Libel Defendants Are on a Massive Win Streak in New York

Times Square on April 6, 2020 in New York City- near empty street - Getty-H 2020
Kena Betancur/Getty Images

Don't look now, but in the past few weeks, libel lawsuits are failing left and right in New York state. On Tuesday alone, The New York Times beat Donald Trump while The New York Post prevailed over a bad photo choice. The former suit got most of the attention, but it's the latter that provides the best example why the world's media capital is suddenly more hospitable — at least, legally — for media companies.

In this case, Rupert Murdoch's paper — along with ABC, HBO, Reuters and Hearst Magazines — were sued for reporting about David Sackler's involvement in the United States opioid epidemic through the company Purdue Pharma. The problem for these media companies was picturing the wrong David Sackler. This one, a consultant in the health and wellness industry rather than the executive whose company faced repercussions for its aggressive marketing of OxyContin, claimed a tarnished reputation through the photo error. Some of the other defendants settled. The New York Post did not.

After the case was filed in May 2019, something notable happened: New York passed an anti-SLAPP law to protect free speech from frivolous suits. The change was made in part to discourage bullying from the likes of Donald Trump and Harvey Weinstein.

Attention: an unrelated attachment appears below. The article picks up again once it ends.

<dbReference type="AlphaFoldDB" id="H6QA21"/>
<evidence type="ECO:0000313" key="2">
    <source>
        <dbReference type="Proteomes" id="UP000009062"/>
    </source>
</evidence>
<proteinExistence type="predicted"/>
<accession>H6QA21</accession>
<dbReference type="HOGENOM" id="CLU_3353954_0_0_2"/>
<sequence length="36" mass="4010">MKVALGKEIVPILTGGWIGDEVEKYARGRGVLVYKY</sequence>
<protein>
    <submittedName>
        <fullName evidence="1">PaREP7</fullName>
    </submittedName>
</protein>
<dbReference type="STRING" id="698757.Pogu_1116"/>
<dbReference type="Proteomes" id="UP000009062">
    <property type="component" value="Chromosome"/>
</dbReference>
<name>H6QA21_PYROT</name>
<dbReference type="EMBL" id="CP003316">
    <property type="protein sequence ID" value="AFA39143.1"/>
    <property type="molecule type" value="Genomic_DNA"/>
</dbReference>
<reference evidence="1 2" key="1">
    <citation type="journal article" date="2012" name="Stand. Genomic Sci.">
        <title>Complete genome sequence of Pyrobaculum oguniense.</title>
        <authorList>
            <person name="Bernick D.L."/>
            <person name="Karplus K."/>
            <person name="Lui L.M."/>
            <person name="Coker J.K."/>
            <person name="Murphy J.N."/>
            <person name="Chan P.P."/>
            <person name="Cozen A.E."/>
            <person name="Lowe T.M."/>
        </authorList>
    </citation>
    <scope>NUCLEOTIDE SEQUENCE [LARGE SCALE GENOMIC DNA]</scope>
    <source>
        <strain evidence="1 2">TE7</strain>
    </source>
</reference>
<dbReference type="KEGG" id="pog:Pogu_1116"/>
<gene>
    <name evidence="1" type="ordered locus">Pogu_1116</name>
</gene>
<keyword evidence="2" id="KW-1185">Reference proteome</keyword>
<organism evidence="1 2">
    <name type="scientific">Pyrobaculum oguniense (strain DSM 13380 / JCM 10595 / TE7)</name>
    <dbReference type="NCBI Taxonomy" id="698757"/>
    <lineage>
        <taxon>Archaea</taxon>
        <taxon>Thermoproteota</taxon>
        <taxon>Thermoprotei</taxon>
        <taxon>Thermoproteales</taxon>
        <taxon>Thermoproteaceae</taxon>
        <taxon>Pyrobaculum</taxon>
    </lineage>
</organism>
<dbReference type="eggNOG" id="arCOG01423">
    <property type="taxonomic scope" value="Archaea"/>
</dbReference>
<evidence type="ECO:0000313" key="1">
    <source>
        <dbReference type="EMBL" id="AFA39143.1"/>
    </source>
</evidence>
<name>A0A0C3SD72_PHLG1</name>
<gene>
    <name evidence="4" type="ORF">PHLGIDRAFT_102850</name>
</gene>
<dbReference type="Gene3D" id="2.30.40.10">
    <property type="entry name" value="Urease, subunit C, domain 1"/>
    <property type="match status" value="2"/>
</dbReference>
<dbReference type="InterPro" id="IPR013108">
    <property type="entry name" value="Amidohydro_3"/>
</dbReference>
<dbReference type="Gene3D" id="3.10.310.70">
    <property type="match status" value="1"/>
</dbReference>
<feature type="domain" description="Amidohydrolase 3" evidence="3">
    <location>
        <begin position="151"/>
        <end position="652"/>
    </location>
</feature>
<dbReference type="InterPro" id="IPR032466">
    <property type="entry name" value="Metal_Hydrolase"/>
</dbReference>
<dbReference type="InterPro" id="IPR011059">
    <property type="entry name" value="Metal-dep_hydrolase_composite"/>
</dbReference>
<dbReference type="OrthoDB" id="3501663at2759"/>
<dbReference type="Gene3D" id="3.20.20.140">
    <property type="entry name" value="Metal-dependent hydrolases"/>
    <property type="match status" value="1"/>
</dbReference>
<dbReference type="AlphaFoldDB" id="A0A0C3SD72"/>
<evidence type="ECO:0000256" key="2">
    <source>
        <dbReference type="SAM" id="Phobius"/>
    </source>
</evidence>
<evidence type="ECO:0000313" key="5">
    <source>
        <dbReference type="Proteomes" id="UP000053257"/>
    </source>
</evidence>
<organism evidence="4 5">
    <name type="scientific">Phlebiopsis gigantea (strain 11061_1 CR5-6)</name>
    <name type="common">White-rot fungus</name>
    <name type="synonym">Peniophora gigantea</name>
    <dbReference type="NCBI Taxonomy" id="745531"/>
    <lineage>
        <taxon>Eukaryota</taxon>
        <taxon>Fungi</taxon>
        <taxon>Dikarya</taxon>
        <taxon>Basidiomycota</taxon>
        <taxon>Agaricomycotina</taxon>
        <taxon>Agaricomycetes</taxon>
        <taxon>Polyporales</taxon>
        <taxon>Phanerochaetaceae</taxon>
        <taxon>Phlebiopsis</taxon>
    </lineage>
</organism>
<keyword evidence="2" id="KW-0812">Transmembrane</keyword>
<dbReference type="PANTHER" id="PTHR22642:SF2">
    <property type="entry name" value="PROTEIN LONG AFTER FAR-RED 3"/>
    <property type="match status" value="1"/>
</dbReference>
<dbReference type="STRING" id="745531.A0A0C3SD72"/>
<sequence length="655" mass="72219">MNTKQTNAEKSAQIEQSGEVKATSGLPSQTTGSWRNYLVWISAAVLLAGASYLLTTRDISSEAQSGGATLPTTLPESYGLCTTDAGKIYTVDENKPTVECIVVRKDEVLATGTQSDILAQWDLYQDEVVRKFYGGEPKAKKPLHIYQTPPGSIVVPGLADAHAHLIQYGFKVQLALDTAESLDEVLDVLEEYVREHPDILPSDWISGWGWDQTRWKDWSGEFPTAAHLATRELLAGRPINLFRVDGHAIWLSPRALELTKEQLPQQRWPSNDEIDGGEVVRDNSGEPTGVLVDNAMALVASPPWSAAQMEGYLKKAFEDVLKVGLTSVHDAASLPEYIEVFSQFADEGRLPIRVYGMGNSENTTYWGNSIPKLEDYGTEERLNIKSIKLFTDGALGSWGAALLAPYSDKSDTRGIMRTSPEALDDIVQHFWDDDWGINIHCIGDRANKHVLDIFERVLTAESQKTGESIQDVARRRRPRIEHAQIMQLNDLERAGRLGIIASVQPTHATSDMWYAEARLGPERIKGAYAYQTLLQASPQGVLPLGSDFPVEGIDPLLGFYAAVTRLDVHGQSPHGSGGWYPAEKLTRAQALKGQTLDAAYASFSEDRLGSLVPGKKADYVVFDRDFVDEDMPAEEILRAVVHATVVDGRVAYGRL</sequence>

But what about specific changes to libel law?

Well, for starters, there are now situations where private figures have to demonstrate actual malice to prevail. Formerly, these sorts of plaintiffs merely needed to show negligence on the publisher's part, but in cases involving the public interest — like, say, the nation's opioid epidemic — even non-famous individuals would have to show knowledge of falsity or reckless disregard of the truth.

According to New York Supreme Court Justice W. Franc Perry, Sackler can't meet the new SLAPP standard (which is also being applied retroactively).

"Here, the court finds that Plaintiff fails to establish by clear and convincing evidence that the Post published the photograph of him with actual malice," writes the judge. "Plaintiff's sole allegation is that the Post 'did no sufficient research, or research that was not reasonably calculated to determine' if the David Sackler in the photographs was the David Sackler of Purdue Pharma. However, it is well settled that a 'failure to investigate will not alone support a finding of actual malice.'"

The New York Post's win and the victory the same day by The New York Times aren't the only decisions showing the impact of the new SLAPP law in New York. On Feb. 26, for example, Maria Grand, an aspiring young saxophonist, used the recently enacted statute to beat a libel claim from Steven Coleman, a prominent jazz musician she accused of pressuring her into a sexual relationship. Other SLAPP decisions are pending.

Here's the full ruling in Sackler's suit against the Post: